Thursday, December 17, 2020

Yurok Tribe and Huffman Celebrate Biden's Nomination of New Mexico Rep. Deb Haaland to Secretary of Interior

Posted By on Thu, Dec 17, 2020 at 5:28 PM

click to enlarge New Mexico Rep. Deb Haaland
  • New Mexico Rep. Deb Haaland
The Yurok Tribe and local officials have been applauding president-elect Joe Biden's nomination of Rep. Deb Haaland, who is native to the Pueblo of Laguna Tribe in New Mexico, to serve as Secretary of Interior.

If Haaland is confirmed, she would become the first Native American Cabinet secretary and the first to oversee the interior department. The Secretary of Interior oversees the management and conservation of most federal land, natural resources and the jurisdiction of tribal lands.

Haaland became the first Native American elected to Congress in 2018, along with Rep. Sharice Davids of Kansas.

In a news release, the Yurok Tribe applauded and celebrated Biden’s choice to nominate Haaland.

“We are extremely gratified that President-elect Biden has listened to the voices of native peoples and appointed an indigenous leader for this important position. This is a good day,“ Chairman Joseph L James said.

According to the release, locally, the Secretary of Interior oversees water flows on the Klamath and Trinity Rivers and the management of public lands and natural resources throughout the entire Klamath River basin, issues that are important to the Yurok Tribe.

Yurok Tribe Vice Chairman Frankie Myers tweeted that he was proud to support the nomination and in the release sent by the Yurok Tribe said that the water and fishing rights in the Dept. of Interior have been treated as an afterthought and a nuisance, but with the nomination of Haaland, there’s hope that the tribes fishing, water and land rights will be recognized. 
“For too long, our water and fishing rights have been treated as an afterthought and a nuisance by the federal government. Our sacred duty as Yurok people, which exists outside any Federal construct or laws, is to bring balance to the river and to our world. When our fishing, water, and land rights are recognized and taken seriously by the federal government, that is when real progress can be made. We look forward to building partnerships and progress in fixing our broken river in the next four years. Let’s get to work,” Myers said.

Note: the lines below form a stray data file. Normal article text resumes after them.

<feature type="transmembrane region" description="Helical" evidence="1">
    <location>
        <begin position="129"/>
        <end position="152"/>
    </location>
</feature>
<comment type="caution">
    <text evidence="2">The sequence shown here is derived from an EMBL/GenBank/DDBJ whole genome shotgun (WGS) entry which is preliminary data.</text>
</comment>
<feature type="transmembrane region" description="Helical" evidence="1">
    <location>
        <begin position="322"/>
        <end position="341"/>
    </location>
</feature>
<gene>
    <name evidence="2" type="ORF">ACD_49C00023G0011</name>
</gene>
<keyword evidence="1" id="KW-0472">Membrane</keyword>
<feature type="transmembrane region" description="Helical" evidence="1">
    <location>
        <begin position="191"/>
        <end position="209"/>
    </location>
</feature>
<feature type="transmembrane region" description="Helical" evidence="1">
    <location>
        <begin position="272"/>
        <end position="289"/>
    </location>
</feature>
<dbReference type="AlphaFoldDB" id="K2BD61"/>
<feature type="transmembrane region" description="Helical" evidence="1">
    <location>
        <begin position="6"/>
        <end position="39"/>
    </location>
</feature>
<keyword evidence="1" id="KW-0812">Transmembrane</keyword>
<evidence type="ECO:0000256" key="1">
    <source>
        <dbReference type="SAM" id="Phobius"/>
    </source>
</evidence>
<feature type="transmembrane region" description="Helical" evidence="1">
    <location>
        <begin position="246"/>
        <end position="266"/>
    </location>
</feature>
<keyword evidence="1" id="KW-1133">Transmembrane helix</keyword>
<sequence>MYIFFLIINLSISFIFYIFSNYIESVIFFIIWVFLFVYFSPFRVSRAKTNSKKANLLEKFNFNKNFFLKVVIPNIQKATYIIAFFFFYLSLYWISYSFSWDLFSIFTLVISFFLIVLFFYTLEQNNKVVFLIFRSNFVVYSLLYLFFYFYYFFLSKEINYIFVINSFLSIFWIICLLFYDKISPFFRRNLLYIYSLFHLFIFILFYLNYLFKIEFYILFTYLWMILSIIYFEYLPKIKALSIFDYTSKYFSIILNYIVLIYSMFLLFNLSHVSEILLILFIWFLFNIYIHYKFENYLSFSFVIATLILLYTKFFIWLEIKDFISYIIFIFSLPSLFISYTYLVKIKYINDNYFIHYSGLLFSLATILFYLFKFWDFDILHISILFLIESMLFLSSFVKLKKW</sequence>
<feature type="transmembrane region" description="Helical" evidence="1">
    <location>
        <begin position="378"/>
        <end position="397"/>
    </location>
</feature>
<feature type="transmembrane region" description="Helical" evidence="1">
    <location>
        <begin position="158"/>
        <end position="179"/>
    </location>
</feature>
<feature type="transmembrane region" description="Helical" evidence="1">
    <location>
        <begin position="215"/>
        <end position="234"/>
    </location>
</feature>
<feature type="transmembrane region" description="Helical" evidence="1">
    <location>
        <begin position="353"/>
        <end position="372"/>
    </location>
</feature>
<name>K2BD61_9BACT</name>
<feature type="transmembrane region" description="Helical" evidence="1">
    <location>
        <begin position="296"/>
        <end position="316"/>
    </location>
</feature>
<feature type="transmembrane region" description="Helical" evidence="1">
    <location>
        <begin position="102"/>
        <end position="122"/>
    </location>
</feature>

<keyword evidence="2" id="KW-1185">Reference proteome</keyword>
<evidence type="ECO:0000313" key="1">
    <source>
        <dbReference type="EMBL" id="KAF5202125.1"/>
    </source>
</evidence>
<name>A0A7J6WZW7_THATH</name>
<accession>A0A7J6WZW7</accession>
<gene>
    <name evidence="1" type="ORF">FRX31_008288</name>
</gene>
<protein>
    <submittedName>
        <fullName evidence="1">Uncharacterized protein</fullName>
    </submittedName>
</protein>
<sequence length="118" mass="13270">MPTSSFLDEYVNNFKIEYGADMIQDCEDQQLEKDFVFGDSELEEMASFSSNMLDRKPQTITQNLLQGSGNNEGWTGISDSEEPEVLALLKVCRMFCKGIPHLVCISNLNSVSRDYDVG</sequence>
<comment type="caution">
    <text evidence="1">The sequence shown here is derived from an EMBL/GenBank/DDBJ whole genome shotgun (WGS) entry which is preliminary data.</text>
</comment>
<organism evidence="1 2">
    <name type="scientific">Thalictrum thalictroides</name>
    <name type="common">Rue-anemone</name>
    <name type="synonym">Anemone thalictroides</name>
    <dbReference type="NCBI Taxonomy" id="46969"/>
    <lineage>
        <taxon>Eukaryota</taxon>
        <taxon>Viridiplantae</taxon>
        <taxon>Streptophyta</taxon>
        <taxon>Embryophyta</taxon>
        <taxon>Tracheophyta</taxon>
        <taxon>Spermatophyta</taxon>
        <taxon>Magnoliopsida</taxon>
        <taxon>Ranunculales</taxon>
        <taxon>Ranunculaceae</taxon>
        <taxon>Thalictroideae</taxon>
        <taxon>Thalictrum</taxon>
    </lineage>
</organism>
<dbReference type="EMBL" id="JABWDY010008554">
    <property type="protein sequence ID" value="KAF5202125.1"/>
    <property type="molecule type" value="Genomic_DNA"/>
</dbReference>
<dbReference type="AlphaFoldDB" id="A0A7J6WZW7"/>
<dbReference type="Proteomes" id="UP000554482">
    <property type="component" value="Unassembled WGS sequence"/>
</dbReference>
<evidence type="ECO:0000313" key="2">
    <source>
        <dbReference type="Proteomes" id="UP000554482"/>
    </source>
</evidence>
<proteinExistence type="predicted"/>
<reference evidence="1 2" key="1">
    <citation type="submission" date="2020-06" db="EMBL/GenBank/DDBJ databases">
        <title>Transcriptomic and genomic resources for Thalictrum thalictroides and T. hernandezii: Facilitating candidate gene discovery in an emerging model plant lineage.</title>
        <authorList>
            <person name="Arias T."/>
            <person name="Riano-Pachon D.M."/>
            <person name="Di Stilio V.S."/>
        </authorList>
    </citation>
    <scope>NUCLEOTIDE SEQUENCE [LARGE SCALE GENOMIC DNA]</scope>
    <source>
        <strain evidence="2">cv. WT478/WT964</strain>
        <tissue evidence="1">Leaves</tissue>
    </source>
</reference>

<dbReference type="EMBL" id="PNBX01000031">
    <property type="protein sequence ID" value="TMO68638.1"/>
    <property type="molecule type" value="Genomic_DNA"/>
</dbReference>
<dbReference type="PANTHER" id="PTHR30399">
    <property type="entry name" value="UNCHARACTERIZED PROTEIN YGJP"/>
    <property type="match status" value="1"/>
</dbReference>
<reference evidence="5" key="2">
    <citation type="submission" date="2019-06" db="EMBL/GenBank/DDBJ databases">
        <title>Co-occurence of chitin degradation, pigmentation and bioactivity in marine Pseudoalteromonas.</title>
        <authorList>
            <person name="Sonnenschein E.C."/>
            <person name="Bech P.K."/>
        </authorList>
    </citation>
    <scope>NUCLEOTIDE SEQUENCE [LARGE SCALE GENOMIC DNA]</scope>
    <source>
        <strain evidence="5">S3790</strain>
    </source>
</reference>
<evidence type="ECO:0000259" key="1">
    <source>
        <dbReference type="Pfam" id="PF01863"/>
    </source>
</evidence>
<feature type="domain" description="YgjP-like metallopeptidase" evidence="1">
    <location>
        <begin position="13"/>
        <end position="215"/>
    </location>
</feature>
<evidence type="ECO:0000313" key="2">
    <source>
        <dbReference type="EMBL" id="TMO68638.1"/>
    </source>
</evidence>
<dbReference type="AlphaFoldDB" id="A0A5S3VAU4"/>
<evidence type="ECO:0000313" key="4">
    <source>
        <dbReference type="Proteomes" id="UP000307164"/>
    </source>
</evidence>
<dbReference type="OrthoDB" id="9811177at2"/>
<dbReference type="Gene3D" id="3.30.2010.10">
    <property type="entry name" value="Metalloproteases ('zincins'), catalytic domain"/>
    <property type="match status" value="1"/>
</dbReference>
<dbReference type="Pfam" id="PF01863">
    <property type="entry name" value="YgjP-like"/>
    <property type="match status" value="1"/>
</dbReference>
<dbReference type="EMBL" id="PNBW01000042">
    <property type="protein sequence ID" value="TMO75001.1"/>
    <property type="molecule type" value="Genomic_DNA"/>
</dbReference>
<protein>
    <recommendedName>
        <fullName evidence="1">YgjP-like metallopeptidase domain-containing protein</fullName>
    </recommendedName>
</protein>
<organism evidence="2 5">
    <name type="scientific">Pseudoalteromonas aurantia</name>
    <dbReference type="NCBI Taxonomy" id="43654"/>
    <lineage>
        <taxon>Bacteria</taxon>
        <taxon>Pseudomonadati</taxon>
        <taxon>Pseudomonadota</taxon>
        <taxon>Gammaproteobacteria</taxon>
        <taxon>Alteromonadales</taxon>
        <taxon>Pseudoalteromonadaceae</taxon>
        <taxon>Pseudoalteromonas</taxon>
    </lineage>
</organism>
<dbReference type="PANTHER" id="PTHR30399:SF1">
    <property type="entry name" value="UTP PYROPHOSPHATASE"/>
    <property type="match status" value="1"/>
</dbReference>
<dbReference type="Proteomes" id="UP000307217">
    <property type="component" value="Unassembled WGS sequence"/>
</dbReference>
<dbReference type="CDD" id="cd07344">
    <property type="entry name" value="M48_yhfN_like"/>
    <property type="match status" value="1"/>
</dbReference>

North Coast Rep. Jared Huffman also applauded the nomination in a Tweet earlier.

“Going from swamp-puppet David Bernhardt to the great [Rep. Deb Haaland] as Secretary of Interior is the most wonderful political whiplash,” the tweet read.
Read the full Yurok Tribe press release below.

Yurok Tribe Applauds the Nomination of Deb Haaland as Secretary of Interior

Indigenous Representation at the Highest Levels of Government is Long Overdue

Requa, CA Today, the Yurok Tribe celebrates the nomination of Representative Deb Haaland from the Pueblo of Laguna in New Mexico as the next Secretary of Interior. Chairman Joseph L James said, “We are extremely gratified that President-elect Biden has listened to the voices of native peoples and appointed an indigenous leader for this important position. This is a good day.”

The Secretary of Interior oversees many issues that are important to the Tribe, including water flows on the Klamath and Trinity Rivers as well as the management of public lands and natural resources throughout the entire Klamath River basin. Additional issues that are important to the Yurok Tribe include: the co-management of Redwood National Park, California condor reintroduction and many others. Interior also funds many science and restoration activities that are directly performed by tribal members and employees.

Vice Chairman Frank Myers added: “For too long, our water and fishing rights have been treated as an afterthought and a nuisance by the federal government. Our sacred duty as Yurok people, which exists outside any Federal construct or laws, is to bring balance to the river and to our world. When our fishing, water, and land rights are recognized and taken seriously by the federal government, that is when real progress can be made. We look forward to building partnerships and progress in fixing our broken river in the next four years. Let’s get to work.”
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Iridian Casarez

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Iridian Casarez is a staff writer at the North Coast Journal.

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